Wind – Drachengott Book 1
by KJ Taylor
Wendland is a land of dragons, and of magic. The mysterious Drachengott grants magic to his worshippers - but is he truly a god? Rutger von Gothendorf is only a simple furrier, but he has become his village's local eccentric, thanks to his obsession with the murder of his brother by the Drachengott's servants. He holds onto the vague hope that he will one day have the chance to fight back against them - until one day a mysterious and beautiful woman named Swanhild comes into his life. Rutger is instantly smitten - but Swanhild knows more than she says, and a web of lies and deceit threatens to sour the love beginning to grow between them.
And all the while, the Drachengott waits ...
The wind whistled through the darkness, shaking the branches all about and putting a chill into the air. It carried a scent with it, straight to Rutger’s nose. He took it in and immediately tensed.
‘Did you smell that, Horst?’ he hissed, snatching his older brother by the arm.
Horst shook him off. ‘Not now, Rut — we’re in enough trouble without worrying about funny smells.’
‘But it smells like rotting meat!’ Rutger insisted. He paused, ignoring Horst’s impatient look, and breathed in deeply. The smell hit him again — worse, this time. He retched slightly. ‘Can’t you smell it?’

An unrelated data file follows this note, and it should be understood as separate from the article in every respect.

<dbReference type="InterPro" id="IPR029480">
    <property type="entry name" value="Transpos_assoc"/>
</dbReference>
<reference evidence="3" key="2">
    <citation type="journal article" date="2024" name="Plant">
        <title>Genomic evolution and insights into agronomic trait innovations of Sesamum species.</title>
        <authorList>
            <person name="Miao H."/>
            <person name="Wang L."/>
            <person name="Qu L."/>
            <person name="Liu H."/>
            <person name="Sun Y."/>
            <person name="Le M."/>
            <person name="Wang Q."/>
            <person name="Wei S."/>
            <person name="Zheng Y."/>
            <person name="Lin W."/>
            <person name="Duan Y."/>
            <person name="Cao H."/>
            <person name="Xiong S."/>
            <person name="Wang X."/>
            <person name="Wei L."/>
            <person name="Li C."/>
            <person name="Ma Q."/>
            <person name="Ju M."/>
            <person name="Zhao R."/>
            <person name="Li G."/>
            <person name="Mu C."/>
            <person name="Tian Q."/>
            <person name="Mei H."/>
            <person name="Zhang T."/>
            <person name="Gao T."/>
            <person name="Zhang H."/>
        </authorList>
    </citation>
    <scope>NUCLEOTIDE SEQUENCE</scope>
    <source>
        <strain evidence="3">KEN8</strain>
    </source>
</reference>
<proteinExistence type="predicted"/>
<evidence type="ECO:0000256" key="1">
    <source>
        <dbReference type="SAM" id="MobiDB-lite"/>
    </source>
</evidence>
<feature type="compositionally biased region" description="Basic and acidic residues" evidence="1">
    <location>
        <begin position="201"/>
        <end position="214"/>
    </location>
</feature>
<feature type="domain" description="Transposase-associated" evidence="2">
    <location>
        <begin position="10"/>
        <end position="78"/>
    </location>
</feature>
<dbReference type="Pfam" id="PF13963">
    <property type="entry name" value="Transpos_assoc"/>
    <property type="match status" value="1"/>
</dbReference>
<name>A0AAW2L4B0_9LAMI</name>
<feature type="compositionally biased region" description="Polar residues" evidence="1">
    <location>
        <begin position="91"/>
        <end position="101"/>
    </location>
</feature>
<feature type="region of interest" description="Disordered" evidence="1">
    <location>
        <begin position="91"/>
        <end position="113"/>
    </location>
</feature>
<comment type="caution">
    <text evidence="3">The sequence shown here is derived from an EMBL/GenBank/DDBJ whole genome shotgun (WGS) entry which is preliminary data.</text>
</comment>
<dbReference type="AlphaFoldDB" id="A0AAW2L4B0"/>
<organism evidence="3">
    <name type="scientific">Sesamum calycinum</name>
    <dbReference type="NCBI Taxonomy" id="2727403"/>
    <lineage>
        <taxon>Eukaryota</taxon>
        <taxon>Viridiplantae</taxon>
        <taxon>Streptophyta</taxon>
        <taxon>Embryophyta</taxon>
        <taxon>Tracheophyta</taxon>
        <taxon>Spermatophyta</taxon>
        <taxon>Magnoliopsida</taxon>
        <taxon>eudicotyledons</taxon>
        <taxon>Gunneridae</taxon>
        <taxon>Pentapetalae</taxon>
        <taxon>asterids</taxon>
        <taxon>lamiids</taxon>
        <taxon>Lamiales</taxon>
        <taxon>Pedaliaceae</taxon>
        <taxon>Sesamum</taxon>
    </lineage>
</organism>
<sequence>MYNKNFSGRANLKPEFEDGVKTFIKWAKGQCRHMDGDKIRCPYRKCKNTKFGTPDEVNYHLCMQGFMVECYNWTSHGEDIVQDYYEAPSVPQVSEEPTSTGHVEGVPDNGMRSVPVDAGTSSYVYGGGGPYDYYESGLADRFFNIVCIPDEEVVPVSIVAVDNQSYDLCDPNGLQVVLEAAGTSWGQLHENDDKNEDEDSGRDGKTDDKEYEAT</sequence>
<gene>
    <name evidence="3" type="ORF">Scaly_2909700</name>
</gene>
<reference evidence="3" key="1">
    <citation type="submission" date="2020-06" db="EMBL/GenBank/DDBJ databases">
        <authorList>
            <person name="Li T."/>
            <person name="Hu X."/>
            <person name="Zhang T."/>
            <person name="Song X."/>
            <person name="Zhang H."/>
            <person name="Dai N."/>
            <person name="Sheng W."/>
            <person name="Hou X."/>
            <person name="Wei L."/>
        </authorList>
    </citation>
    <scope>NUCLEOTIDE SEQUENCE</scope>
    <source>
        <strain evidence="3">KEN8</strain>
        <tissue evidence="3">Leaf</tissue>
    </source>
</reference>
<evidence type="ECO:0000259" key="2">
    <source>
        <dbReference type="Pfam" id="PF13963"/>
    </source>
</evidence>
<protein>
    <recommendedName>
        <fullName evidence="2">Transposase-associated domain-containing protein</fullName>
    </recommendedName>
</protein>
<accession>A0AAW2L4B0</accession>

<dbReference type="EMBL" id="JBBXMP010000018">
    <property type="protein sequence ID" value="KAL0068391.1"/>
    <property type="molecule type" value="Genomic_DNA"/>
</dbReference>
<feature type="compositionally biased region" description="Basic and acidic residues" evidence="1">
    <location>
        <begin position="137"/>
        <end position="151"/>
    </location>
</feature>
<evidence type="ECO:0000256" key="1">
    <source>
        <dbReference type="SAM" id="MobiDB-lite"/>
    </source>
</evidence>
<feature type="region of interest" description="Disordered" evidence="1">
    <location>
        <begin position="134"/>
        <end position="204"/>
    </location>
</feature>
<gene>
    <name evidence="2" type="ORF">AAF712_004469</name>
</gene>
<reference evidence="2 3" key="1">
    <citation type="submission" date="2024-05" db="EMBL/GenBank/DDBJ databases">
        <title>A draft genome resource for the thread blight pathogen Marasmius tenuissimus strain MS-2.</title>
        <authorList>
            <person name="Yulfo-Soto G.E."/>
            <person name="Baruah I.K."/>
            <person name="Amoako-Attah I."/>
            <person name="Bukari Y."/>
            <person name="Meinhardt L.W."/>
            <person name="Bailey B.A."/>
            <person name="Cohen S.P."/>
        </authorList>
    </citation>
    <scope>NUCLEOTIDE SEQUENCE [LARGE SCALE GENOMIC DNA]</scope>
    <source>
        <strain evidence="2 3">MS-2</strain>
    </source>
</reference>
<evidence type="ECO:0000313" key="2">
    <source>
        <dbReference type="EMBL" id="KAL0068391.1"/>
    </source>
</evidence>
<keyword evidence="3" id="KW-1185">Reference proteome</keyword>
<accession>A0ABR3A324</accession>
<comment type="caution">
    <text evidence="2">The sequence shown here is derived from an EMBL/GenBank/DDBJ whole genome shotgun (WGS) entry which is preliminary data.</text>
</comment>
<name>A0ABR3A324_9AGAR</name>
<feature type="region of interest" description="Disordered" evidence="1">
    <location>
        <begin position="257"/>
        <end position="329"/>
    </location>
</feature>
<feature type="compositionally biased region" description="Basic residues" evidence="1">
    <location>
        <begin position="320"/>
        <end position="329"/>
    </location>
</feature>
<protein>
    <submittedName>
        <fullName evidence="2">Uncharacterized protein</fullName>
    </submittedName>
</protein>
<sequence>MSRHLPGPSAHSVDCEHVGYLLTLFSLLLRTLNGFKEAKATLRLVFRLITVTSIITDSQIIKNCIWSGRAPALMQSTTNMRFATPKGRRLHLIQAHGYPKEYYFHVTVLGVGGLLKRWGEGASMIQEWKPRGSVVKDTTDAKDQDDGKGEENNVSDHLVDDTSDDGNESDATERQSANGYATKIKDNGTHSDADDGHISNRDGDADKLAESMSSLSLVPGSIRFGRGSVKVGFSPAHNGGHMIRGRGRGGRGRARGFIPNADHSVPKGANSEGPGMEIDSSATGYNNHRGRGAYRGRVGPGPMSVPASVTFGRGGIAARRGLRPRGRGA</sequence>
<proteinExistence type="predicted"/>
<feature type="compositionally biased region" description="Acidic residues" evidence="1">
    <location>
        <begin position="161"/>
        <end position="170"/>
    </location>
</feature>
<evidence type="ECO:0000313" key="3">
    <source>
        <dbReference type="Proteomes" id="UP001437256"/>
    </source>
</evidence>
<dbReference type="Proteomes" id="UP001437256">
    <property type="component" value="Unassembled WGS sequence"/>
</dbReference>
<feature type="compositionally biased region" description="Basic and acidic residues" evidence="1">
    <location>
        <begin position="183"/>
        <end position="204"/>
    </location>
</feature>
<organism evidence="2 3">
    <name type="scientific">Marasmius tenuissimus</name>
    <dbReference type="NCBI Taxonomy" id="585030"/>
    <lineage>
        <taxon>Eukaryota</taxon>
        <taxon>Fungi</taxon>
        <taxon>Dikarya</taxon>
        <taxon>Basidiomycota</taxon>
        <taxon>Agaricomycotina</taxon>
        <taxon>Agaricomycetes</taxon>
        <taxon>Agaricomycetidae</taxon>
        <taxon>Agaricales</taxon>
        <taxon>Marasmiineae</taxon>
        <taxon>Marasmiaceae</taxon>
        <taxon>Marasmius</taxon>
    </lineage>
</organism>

Horst, big and muscular, turned his head in the gloom and sniffed. A moment later, he grimaced. ‘You’re right: something’s dead out there. Come on, let’s move on before we find out what.’
He strode off, Rutger hurrying after him. ‘You don’t think it’s spiders, do you?’
‘Could be,’ Horst said shortly. ‘Keep your eyes open.’
Rutger swallowed and put a hand on the hilt of the long dagger looped through his belt. He had never seen a giant spider before, and he wanted to keep it that way. Silently, he wished he had never asked to come out here into the forest with Horst. But it had all seemed so harmless — just a quick stroll through the forest to check Horst’s mink traps. But then they hadn’t been able to find the last trap, and now they were lost.
I really am the unlucky seventh son, he thought glumly.
If Horst was as worried as his brother, he didn’t show it. He walked slightly ahead, dead mink swinging from his belt. A big old woodaxe hung on his back, brought along for protection. Night was falling now, and the sooner they got out of here the better.